Few month ago I decided to build a cube made of hand-built 8x8 LED panels (Adafruit did not sell their panels yet). I ordered from AliExpress 500 LEDs and spent a few evenings with my soldering iron, a bit repetitive task but its a hobby so I can't complain. A 5V 60W power supply was also purchased from the same vendor, the cube can use around 6 Amperes when fully white.
Note: I paid 0.12$ per LED at the time, now it seems the price almost doubled!
Here is the cube almost finished. It was first assembled with hot glue which melt after 5 minutes of use! This think can get very hot. Everything is now assembled with transparent Silicon caulk, so far so good and it is easy to dismount for maintenance.
My first animation test was to play Space Invaders; the faces are animated like in the game. Each face is an array of 64 binary values, and there are eight arrays for the scrolling motion of each alien.
It's hard to evaluate on the picture but these LED are very bright, almost painful to watch, certainly too bright for kids eyes.
To reduce brightness and give a nice blurred effect I covered the faces with a white somehow opaque film supported by a simple frame. My idea was to give a Japanese lantern style of light.
I decided to complete this project before Christmas, indeed the cube is a nice addition to the Christmas tree. A simple loop of random colors switches the lights every second, finally my kid was amazed... a little.
Programming the CubeSince my kid is a fan of Minecraft, I thought that he would be happy to paint cubes like in the game; so to make the device more interactive and interesting, my intent was to build a realtime "pixel paint" application for 3D objects.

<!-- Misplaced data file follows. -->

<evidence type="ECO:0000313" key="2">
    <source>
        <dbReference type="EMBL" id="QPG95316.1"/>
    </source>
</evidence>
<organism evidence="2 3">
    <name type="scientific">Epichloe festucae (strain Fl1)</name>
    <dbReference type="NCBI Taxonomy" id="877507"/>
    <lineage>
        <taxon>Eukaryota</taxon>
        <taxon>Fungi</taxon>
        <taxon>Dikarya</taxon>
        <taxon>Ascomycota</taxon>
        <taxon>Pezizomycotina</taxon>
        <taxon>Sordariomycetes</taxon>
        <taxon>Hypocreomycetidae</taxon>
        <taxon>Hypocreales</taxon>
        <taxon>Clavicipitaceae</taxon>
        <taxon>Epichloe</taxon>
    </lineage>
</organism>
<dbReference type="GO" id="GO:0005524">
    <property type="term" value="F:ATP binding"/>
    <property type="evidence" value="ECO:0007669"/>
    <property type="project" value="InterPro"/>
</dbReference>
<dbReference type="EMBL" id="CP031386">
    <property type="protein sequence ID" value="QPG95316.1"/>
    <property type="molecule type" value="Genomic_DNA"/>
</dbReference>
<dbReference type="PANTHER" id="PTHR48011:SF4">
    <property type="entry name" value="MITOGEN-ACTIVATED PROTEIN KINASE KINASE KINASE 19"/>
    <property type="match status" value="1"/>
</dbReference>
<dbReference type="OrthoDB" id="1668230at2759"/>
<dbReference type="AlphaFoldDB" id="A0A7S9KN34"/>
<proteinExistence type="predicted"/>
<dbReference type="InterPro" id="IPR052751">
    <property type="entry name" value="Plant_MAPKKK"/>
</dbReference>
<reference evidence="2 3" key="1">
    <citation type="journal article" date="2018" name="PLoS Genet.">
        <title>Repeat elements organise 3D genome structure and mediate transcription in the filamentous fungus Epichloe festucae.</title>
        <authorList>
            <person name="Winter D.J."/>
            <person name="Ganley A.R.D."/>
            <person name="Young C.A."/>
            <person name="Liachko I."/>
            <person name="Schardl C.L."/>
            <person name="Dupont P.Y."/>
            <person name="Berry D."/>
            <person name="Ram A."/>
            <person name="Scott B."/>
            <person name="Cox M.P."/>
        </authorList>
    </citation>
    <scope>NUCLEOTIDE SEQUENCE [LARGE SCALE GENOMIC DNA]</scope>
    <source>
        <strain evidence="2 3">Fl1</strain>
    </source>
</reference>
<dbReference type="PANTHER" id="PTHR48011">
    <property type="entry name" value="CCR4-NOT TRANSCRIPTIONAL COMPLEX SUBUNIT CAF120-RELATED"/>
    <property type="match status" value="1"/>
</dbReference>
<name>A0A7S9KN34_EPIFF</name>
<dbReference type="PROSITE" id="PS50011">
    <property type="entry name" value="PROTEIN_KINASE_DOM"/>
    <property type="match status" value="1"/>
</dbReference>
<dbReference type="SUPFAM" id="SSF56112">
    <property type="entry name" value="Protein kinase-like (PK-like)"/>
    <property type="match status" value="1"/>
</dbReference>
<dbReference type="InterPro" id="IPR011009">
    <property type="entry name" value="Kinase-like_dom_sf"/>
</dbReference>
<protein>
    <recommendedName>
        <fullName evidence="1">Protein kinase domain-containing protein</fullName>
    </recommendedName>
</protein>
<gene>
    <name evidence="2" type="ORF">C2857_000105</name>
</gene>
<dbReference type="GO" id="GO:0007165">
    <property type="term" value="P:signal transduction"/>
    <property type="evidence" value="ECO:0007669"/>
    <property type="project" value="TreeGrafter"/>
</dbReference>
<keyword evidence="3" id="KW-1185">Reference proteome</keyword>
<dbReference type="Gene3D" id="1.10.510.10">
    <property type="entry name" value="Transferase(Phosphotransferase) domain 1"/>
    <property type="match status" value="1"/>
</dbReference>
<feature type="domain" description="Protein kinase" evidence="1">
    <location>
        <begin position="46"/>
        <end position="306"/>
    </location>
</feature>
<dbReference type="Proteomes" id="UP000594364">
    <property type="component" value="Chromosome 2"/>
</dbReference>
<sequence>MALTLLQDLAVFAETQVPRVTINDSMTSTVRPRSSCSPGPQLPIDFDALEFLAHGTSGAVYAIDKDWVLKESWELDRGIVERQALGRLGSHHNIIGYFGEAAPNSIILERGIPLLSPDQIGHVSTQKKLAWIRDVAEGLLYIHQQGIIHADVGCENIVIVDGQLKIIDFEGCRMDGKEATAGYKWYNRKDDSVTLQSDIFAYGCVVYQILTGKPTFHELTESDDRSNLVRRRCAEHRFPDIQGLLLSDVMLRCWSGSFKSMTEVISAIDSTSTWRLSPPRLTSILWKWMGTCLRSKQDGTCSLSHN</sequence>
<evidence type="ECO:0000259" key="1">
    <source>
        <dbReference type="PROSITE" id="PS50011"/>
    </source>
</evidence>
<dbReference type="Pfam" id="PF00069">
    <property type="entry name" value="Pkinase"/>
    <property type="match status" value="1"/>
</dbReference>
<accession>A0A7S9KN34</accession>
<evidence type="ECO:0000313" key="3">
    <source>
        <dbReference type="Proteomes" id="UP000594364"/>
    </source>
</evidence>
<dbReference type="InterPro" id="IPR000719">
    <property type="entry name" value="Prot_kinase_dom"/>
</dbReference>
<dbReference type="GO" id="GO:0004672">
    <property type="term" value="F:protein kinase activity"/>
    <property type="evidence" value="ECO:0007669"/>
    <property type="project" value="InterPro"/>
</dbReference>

I coded a small application with Processing to represent the cube as a map. One can choose a color and just paint the faces. The LEDs are lighted in realtime, by Serial communication. I added a cheap bluetooth module for remote programming, et voila!
Here is the code I wrote (in part) for this project. There is a Sketch for the Teensy 3, it needs the OctoWS8211 library. The sketch is a simple adaptation of an example given with the library.
The wiring of the Teensy 3 follows the recommendation to use a 74HCT245 to convert 3.3v signal to 5v for the LEDs and 100Ohm resistors close to each pin.
The sketch for the Teensy 3 CubePaint.ino
Then the Processing project to send colors by Serial communication to the Teensy 3. The color wheel was copied from an example by Ira Greenberg This sketch shall work with any micro controller connected to Serial. Should be re-wrote with objects for clarity and easy update.
The Processing project CubeCross